Who could have figured? Just one day past the publication date of Peter Schweizer's "Architects of Ruin: How Big Government Liberals Wrecked the Global Economy -- and How They Will Do It Again if No One Stops Them," Sarah Palin found time to promote the book on her Facebook page. Schweizer must be delighted at the product placement -- last I checked, Sarah had 918,902 Facebook "supporters." Cha-ching!
Sarah's opening Facebook salvo -- a sober, footnoted (!) analysis of global economic trends that includes sage observations about the dollar, the price of oil and gold, and the consequences of "out-of-control" debt -- is making something of a splash. The Financial Times immediately used her post as the hook for a piece titled "Obama's critics pounce on falling dollar as fears grow over currency."
Sarah Palin, the former vice-presidential Republican candidate, yesterday sought to link the dollar decline to rising US indebtedness and dependence on foreign oil. "We can see the effect of this in the price of gold, which hit a record high today in response to fears about the weakened dollar," she wrote on her Facebook site.
Stop and think about that for a second. A Facebook post supposedly written by Sarah Palin, a woman who proved unable during the 2008 presidential campaign to put together so much as a single coherent sentence on global economic affairs, much less a complete paragraph, is now considered newsy enough to lead off an article exploring the politics of the dollar. It is very, very rare that I agree with the American Enterprise Institute, but I've got to say amen to AEI's Norm Ornstein, who is also quoted in the FT article.
"The dollar has always been a testosterone issue among America's political classes," said Norm Ornstein, a veteran analyst at the conservative American Enterprise Institute.
"This time there may be a legitimate debate to be had over the dollar's reserve status, but Sarah Palin is not qualified to participate in it."
Ouch! A direct hit from your own side! That's gotta hurt.
Palin's argument, such as it is, takes Robert Fisk's "scoop" on the secret global plot to crush the dollar, discussed here earlier this week, as, shockingly, the launching point for her familiar "drill baby drill" thesis of American energy independence. If you crave an authoritative "fisking" of Palin's Fisk-iness, the Economist's FreeExchange blog delivers. A summary: More drilling in the U.S. is unlikely to protect us from foreign nations who plan to "dump the dollar as their trade currency."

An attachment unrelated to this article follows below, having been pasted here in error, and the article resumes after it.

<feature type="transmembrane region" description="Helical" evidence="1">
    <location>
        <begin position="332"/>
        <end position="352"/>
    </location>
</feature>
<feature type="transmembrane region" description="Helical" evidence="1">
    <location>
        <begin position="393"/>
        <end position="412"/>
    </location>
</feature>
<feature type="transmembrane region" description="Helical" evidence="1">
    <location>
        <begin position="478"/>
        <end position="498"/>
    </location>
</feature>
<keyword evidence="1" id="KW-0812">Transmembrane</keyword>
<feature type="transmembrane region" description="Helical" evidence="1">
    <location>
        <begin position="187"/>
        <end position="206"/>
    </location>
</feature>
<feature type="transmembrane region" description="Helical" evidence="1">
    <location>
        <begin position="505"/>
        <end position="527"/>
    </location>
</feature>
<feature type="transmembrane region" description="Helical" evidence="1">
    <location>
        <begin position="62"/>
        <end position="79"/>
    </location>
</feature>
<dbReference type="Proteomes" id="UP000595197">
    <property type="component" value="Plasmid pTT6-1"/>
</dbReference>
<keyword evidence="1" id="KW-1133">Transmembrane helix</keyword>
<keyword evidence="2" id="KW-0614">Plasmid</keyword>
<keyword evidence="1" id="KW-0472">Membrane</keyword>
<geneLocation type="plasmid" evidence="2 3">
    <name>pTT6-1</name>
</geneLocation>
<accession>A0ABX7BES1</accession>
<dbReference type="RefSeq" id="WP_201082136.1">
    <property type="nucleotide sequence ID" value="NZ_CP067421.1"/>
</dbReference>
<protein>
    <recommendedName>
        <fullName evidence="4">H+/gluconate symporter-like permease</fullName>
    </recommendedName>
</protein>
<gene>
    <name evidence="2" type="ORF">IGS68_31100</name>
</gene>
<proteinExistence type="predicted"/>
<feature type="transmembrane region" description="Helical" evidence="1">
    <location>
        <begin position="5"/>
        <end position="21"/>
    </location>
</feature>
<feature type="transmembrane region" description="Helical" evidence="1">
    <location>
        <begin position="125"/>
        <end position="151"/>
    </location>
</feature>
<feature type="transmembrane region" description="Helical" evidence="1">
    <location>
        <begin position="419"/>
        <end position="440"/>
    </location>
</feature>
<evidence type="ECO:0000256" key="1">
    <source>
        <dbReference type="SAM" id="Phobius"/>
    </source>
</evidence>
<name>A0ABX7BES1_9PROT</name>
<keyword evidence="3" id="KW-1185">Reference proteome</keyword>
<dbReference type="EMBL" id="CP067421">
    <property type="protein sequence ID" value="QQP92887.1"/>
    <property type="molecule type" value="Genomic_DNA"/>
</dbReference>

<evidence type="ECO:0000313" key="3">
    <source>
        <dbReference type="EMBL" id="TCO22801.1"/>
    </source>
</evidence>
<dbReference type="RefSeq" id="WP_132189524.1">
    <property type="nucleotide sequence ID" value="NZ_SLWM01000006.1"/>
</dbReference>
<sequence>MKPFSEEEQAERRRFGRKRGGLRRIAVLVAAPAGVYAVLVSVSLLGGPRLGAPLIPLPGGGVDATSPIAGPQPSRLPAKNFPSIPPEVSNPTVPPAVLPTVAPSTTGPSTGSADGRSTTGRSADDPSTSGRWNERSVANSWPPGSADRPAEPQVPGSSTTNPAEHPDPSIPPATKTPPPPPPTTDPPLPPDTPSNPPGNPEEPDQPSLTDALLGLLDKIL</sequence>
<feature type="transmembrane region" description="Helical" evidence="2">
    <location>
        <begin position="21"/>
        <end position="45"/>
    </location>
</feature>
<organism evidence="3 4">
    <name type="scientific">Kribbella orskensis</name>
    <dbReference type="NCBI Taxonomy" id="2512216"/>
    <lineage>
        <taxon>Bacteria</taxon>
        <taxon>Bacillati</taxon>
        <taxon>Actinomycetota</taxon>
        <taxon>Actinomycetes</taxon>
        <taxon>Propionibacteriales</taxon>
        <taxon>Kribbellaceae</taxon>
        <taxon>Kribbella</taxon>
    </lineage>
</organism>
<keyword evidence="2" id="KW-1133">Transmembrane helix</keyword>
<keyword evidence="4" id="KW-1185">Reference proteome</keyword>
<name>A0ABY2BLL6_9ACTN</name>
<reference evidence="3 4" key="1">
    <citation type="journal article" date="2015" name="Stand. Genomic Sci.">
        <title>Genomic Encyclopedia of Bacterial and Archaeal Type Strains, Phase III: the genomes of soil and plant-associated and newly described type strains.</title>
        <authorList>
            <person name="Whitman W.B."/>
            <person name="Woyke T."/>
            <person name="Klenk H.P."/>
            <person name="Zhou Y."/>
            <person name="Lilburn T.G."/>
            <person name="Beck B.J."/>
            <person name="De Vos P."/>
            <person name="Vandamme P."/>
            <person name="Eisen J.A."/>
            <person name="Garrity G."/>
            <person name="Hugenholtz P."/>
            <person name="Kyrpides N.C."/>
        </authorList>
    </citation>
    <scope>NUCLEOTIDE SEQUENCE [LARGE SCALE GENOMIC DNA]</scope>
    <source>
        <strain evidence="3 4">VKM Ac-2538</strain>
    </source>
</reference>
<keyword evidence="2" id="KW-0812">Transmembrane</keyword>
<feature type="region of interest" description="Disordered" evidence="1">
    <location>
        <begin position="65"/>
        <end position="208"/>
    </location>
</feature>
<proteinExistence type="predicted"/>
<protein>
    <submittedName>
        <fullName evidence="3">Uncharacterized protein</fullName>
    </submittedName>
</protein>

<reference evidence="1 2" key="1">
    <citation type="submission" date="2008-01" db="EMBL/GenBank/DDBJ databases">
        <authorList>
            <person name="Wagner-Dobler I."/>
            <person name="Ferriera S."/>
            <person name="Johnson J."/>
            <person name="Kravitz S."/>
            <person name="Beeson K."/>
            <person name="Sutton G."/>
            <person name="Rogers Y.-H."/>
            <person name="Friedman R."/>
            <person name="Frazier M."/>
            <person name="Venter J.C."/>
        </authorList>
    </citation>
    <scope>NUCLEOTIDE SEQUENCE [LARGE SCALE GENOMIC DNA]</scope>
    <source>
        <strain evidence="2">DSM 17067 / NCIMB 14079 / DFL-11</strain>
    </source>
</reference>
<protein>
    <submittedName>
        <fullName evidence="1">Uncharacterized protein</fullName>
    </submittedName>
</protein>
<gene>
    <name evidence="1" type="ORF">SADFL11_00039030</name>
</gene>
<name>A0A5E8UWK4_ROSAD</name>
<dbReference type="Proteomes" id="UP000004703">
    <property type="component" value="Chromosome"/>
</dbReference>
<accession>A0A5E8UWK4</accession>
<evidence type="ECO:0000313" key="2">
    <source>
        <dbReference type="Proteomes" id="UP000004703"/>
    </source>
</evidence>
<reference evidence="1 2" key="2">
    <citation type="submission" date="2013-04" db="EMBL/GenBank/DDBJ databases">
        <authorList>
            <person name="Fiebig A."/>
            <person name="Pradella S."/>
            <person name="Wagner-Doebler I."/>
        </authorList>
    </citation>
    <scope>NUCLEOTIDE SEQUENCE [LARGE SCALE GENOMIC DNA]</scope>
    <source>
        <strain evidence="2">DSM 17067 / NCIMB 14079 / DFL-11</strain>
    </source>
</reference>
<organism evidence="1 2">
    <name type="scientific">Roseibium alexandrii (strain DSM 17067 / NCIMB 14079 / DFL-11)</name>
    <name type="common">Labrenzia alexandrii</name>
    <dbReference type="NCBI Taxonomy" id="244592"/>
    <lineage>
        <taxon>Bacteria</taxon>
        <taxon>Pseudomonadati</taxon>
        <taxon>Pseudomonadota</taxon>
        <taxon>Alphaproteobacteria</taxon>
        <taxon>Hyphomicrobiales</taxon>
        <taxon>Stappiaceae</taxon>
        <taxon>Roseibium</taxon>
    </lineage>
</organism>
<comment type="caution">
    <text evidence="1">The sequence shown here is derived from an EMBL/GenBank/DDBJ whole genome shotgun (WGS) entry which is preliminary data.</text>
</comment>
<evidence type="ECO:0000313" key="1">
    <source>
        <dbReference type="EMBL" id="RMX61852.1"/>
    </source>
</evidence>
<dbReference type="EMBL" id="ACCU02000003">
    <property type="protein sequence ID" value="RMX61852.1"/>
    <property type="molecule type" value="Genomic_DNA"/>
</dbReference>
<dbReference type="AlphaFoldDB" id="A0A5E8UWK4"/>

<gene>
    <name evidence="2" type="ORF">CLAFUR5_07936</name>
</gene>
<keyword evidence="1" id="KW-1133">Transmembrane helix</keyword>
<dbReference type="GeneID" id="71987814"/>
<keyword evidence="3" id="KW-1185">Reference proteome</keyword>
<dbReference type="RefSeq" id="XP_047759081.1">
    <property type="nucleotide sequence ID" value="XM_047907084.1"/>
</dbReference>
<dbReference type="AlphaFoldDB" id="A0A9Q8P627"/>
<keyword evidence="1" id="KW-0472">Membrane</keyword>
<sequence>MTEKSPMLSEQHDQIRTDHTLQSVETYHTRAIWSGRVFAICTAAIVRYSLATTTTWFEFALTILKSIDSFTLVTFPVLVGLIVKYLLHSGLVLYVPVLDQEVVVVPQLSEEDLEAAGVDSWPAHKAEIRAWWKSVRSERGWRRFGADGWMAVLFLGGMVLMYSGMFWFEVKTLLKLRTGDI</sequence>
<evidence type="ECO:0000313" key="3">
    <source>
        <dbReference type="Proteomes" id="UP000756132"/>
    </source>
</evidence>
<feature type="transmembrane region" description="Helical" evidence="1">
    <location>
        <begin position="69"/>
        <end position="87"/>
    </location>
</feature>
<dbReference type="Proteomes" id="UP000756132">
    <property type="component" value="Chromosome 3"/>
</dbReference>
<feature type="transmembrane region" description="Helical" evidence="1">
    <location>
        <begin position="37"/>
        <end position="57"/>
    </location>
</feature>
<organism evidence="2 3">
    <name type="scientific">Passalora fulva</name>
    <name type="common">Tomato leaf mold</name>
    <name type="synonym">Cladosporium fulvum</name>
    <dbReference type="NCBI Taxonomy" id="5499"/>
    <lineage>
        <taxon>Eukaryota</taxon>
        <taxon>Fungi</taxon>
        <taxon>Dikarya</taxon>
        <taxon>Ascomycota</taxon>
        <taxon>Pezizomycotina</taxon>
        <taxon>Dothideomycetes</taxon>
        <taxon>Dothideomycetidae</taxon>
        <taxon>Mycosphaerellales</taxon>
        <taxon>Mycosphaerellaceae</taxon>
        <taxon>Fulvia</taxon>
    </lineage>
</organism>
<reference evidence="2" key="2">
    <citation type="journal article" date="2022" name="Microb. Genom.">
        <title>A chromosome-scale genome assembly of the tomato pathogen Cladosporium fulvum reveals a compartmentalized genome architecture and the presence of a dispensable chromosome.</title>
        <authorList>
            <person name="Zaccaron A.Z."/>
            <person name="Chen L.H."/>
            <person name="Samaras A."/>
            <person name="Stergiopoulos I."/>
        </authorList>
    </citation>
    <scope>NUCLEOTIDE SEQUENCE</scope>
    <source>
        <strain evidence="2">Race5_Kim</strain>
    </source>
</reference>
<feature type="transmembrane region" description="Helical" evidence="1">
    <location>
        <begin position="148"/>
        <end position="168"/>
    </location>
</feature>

But much as I enjoy mocking Palin, I also have to concede that the semiotics of dollar politics are perfect for her. When the dollar rises in value compared to the currencies of other nations, it is "strong." When it falls, it is "weak." Nobody wants to be weak. And Sarah Palin is all about being strong.
But, as noted here yesterday, a dollar that is too strong isn't good for American exports, or for American manufacturing workers. And one reason for the dollar's supposed "weakness" right now is, as the Financial Times points out in a separate story today, "optimism" about the ever-rosier prospects for global economic growth. Now that investors no longer fear a global depression, their appetite for risk is rising, and they are moving their money out of the world's safest possible haven -- which just happens to be the mighty dollar. Indeed in response to this happy global trend, a bevy of Asian central banks are frantically buying U.S. dollars right now, because it is in their interest to keep their currencies "weak" to benefit their own export position.
In this context, a weak dollar is a good thing because it is a strong signal that people are no longer eying the nearest window as their exit strategy.
Despite all the talk about the dollar's precipitous plummet, the greenback is now, according to the Federal Reserve, back to about where it was in August 2007, shortly before the financial crisis began. So was it too strong or too weak then? Clearly that depends on the beholder -- Midwestern American workers getting crushed by Chinese competition probably weren't too crazy about a pumped up, muscle-bound dollar. Could it sink too low in the future? Sure, especially if the currently nonexistent threat of inflation gains traction. But somewhere in there there must be a sweet spot, where the value of the dollar is advantageous to American workers but not too distressing to foreigners sitting on huge stashes of U.S. currency.
Strength, in this context, is not necessarily a positive. Not an easy case to make in the hyper-stupid landscape of American political discourse, where sense and reason too often get portrayed as weakness, but we'll keep trying, anyway.